“Let’s Get It.” Southside Blues Guitarist Melody Angel Doesn’t Know the Meaning of the Word ‘Quit.’

Growing up on the Southside, the blues guitarist cut her teeth watching YouTube videos of her favorite artists and learning from them. At 15 years old, she fell in with a bandand began her career in music.

Though she’s encountered pushback as a female African-American guitarist, she’s kept the flames of her passion for music burning bright — and it comes through her incendiary guitar playing.

The Chicago Defender talked with Melody about her life in music, early influences and her advice to women looking to pursue their passion.

When did you start playing?

My mom’s a singer. Because my mom sang, I started to sing pretty early on — probably around 7 or 8 years old. When I was like 14 or 15, I kept begging for a guitar. Eventually mom got me a guitar at a pawn shop. It was everything. Best day of my life.

After that, I taught myself a couple of songs and I went to my first open mic at the Subterranean. I met other musicians and they were like, “Hey, you want to jam sometime?” So I started a band when I was 15. We did club shows and I’d have to wear a band on my wrist because I was so young.

Eventually, I moved up to doing a full set of songs. I didn’t have any fear; I just went for it.

What did you like about the blues?

Anybody playing guitar just totally stole my focus. When I first started listening to the blues, I just thought, “Oh, I want to learn how to play that.” As I really sat and listened to it, and how I felt when I really played it — just by myself where I would play a blues progression and just solo over it for awhile…I literally could play all day long — all of my emotions would come up…everything I was feeling. It would just come up and through the music.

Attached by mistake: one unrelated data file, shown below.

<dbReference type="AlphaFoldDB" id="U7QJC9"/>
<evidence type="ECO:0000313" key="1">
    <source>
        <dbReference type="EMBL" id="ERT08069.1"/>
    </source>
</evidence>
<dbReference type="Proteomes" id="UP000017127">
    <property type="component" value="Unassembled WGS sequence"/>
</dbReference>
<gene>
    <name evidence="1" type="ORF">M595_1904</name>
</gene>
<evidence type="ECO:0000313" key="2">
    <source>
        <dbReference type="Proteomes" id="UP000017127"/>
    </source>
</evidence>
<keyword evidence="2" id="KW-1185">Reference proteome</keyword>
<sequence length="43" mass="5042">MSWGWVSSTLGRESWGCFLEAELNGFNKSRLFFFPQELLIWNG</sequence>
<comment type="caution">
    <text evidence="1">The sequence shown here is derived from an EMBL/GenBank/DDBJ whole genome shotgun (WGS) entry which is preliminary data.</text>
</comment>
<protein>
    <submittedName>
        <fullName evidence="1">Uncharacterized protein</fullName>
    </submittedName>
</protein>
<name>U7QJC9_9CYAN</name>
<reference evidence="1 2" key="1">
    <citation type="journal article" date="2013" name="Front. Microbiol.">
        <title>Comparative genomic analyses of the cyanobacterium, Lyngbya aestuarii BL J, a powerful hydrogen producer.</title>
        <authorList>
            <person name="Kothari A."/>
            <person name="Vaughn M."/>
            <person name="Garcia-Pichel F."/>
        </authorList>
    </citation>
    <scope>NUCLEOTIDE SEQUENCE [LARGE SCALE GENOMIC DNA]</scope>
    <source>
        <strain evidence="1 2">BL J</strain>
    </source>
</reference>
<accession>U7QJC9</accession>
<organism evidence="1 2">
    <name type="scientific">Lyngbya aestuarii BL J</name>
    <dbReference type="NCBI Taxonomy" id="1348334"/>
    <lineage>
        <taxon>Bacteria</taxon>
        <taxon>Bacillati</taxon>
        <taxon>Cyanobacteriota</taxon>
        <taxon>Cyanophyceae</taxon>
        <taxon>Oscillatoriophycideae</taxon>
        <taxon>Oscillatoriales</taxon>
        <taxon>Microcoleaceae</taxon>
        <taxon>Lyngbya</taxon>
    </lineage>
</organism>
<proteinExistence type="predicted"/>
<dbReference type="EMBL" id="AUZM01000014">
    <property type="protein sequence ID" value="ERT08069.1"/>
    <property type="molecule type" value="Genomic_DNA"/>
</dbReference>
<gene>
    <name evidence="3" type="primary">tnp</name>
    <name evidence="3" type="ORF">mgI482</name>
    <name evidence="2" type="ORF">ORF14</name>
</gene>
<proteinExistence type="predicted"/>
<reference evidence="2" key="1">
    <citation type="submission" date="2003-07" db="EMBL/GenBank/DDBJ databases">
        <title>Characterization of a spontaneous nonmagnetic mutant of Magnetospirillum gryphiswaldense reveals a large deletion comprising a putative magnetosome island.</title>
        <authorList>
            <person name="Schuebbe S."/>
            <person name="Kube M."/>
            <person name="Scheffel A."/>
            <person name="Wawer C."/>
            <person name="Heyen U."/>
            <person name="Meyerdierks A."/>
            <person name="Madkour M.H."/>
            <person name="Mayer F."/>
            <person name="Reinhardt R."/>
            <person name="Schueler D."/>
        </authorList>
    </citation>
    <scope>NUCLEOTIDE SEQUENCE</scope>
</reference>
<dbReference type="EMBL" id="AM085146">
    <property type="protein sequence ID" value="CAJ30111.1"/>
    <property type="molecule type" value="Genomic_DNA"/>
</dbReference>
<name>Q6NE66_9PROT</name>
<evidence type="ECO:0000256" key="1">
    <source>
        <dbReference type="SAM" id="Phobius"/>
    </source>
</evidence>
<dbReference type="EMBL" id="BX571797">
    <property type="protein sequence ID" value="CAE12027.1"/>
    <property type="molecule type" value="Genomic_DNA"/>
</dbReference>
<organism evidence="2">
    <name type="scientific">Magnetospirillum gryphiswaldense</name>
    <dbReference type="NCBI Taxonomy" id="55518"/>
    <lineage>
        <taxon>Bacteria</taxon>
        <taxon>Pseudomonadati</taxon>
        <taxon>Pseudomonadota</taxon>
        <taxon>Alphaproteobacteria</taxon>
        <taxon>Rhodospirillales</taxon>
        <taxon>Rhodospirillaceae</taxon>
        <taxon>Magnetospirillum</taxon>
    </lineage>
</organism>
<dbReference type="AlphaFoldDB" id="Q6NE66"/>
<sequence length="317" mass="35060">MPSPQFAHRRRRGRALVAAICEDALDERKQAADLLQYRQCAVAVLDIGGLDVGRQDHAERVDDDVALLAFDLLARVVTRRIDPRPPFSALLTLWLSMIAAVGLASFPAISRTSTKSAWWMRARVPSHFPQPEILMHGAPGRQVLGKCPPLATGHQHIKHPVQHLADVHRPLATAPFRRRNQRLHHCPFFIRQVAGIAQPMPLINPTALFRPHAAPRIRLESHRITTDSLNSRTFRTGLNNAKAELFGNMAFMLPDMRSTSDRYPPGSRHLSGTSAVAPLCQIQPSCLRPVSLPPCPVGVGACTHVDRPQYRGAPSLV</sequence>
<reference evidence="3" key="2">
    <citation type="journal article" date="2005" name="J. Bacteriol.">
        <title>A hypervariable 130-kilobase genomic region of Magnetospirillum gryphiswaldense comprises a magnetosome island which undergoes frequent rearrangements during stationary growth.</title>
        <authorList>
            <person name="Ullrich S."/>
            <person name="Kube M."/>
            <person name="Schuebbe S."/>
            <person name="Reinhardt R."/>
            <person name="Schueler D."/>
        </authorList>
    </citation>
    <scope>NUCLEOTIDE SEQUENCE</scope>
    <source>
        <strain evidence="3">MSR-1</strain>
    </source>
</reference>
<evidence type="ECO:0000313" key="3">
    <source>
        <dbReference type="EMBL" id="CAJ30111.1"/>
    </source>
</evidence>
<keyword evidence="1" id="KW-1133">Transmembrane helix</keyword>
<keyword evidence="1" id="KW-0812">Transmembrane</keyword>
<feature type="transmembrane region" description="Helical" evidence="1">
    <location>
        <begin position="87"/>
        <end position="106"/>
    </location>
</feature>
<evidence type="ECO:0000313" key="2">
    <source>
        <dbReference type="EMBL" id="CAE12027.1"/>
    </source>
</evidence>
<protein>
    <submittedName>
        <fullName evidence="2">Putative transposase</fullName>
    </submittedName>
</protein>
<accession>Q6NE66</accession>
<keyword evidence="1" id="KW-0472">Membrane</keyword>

I thought, “This is a powerful thing here.” It was hard to explain. Usually I can only get to those real emotions when I sing, but the blues brought them out of me just playing. That was totally different for me. That’s why it’s so vital to me.

Blues, rock and roll and guitar playing, in general, has historically been a space dominated by white men. Do you feel that your experiences as an African-American woman has been different?

 People don’t like to hear my opinion on this because it makes them uncomfortable. People will say things like, “There are plenty of girls out there playing guitar.” And I’ll say, “Name me a few female guitar players that you would put in the same breath as Gary Clark Jr. or John Mayer.” And they just look at you like, “Uh, I mean, I don’t know their names, but I’m sure they’re out there!” And ifthey can name a few names, they’re probably white girls.

I’ve had promoters tell me no for gigs because they were looking for “the top players that really shred.” Well, I can do that! I’ll try to show them a clip or something on the guitar. But still, they say no. There are all of these excuses they’ve made.

When you say that, they’ll just say you’re complaining…that you’re not as good as them. You can’t really win sometimes. Even just mentioning how hard it is as a Black woman playing guitar — it’s like nobody wants to hear from you. Nobody wants to hear you talk about that.

That sounds incredibly frustrating.

 I think it’s supposed to darken my spirit or make me bitter or angry or something like that, but because I know that’s the intent of it, I have to fight back with joy and with happiness. I can’t allow anyone to take away from me how much I love music. It’s frustrating, but I will not do anything else with my life other than the pursuit of being a full time musician and being respected as a guitar player.

That’s the right kind of attitude you need — especially when someone might be looking to you for inspiration.

I try to tell every female — whether or not they play an instrument — that it’s about the mindset. You can’t let them break how you feel about what you love…what your passion is.

They can tell you no, but they can’t stop you from playing. You have to push forward. When I do, every now and then I come through that back door and they’ll be like, “Hey, how did she get on stage?” And I’ll say, “I don’t know but here we go. Plug it in. Let’s get it.”

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